Brandon Tucker

Managing Editor


Brandon Tucker is Managing Editor for Golf Advisor and has been with the TravelGolf network since 2003 when he came onboard as an intern. Today, Tucker oversees the network of sites and also contributes golf and travel articles, photo essays, videos and more. To date, his golf travels have taken him to over two dozen countries and over 500 courses. Brandon graduated from the Indiana University School of Journalism with a minor in music. At IU, he was a columnist for the Indiana Daily Student, a reporter for IUSTV and hosted a radio show on WIUS. Since college, he served as a reporter and photographer for WTXL, an ABC News affiliate in Tallahassee, Fla., and as a producer of onboard television for Norwegian Cruise Lines. Tucker currently lives in Austin, Texas. He's played some great golf courses around the world, but says the northern part of his native Michigan is still his favorite golf spot. Follow him on Twitter @BrandonTucker and on Instagram at BrandonTuckerGC.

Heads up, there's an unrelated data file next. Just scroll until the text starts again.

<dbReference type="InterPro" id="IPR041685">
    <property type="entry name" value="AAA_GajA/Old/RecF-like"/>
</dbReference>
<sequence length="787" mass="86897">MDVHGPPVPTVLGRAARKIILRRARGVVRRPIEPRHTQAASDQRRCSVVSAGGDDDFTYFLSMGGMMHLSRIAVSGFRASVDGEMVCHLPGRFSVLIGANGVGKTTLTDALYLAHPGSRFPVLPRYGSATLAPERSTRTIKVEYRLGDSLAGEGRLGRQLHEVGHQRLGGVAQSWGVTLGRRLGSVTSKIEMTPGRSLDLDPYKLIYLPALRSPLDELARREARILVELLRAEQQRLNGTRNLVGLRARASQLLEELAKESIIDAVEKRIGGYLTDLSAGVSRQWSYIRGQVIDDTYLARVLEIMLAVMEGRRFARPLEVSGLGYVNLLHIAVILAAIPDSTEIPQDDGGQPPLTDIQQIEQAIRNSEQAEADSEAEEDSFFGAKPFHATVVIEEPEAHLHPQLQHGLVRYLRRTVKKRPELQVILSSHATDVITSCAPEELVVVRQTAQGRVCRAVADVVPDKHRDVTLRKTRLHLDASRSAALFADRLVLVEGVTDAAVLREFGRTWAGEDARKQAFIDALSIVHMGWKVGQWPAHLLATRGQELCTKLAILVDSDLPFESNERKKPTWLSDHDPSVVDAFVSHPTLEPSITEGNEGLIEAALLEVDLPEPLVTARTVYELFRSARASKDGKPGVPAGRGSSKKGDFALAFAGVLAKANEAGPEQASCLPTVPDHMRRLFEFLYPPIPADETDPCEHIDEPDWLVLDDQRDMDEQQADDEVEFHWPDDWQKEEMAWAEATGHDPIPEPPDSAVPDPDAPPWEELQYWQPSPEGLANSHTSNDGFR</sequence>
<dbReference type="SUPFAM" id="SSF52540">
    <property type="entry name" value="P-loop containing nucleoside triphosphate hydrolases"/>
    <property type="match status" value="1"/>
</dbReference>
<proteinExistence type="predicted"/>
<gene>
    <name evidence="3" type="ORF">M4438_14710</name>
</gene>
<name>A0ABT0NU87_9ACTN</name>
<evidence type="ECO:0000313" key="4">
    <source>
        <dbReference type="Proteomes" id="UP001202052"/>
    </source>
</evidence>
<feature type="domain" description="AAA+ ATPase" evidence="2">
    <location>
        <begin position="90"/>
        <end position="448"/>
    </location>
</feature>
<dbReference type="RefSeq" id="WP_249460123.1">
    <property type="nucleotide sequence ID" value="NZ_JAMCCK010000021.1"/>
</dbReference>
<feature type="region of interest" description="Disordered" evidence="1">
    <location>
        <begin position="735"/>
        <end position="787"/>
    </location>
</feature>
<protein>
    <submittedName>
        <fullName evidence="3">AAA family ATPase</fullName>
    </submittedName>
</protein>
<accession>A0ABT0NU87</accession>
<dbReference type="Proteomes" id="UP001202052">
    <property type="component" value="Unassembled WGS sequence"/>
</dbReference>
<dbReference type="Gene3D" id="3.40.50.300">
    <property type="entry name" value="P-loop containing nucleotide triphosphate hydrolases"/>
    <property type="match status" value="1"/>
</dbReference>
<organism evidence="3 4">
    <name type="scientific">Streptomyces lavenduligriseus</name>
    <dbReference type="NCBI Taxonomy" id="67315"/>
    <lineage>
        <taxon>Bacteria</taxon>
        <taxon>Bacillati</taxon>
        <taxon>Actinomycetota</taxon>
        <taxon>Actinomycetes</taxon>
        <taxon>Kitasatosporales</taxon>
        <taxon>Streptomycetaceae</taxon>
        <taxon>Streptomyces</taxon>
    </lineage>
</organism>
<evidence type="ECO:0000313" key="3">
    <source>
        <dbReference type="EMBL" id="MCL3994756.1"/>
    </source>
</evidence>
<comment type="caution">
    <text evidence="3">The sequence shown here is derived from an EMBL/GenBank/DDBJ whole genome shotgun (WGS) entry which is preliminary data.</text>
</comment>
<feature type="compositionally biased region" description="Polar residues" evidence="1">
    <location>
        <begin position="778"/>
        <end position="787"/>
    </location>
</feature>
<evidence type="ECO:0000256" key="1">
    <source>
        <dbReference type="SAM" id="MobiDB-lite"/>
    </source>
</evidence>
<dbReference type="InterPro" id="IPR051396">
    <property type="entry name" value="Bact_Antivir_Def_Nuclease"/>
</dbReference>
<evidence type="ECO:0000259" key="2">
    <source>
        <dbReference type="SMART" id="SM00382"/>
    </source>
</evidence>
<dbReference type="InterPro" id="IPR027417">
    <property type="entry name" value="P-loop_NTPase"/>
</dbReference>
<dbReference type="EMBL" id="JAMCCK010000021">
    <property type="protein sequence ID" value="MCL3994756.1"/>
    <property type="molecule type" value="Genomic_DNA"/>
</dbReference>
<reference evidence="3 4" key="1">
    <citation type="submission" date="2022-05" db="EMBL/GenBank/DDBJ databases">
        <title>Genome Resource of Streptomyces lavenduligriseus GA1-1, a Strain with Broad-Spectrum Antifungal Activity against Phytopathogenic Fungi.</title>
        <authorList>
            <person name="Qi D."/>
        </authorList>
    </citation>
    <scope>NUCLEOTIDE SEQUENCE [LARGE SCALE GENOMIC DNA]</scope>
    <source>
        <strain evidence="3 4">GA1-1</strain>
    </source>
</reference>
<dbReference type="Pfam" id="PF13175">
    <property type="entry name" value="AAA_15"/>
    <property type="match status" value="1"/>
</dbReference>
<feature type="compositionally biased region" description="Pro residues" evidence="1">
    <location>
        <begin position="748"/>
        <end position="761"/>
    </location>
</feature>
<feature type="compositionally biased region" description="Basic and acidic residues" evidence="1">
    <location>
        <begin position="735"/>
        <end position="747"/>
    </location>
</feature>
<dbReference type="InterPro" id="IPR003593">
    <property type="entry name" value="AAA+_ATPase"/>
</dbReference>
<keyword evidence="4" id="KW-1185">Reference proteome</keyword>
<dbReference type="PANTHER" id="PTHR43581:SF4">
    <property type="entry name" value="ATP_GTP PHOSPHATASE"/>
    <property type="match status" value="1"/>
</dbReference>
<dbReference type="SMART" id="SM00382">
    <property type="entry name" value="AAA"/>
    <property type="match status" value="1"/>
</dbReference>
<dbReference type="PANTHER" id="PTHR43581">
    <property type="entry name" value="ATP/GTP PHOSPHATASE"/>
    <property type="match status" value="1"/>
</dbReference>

• 5.0 stars from 5

    The Cape Breton Highlands Golf Course

    "Still can't par Killiecrankie"

    This was my third time making it back to Ingonish, on Cape Breton Island's northeast corner, since 2012. Those of you who have been know what kind of commitment that takes. There are few courses in North America that take as long to get to from Texas than here, but it's worth it every time, and every time I come back, the course has been improved upon by the staff (and this time around, the hotel, too). Golf courses this special within a national park just can't be found in the U.S. Highlands is every bit as good as Stanley Thompson's Jasper Park and Banff Springs efforts in Alberta. Highlands is a different animal, though. It's a long walk. 8.1 miles according to my Garmin Vivoactive. But it winds so pleasantly from the more exposed peninsula and then deep into the mountains and winds along the Clyburn River. The hole variety and memorability takes no backseat to Cabot Links and Cabot Cliffs and in someways exceed them. One of my favorite par 5s anywhere in the world is the 7th, Killiecrankie, despite the fact it has my number. One of my cardinal rules of golf travel is if you're going to Cabot Links, you can't leave until you come here. If you love golden era architecture and stunning parks scenery, you won't regret it. One off-course tip: The clubhouse's grill isn't much, but between the Keltic Lodge and the course, the Arduaine has a much more suitable lunch with lobster and ocean views. more »

    5.0 stars from 5

    Cabot Links

    "Rerouted since my last visit, but still excellent"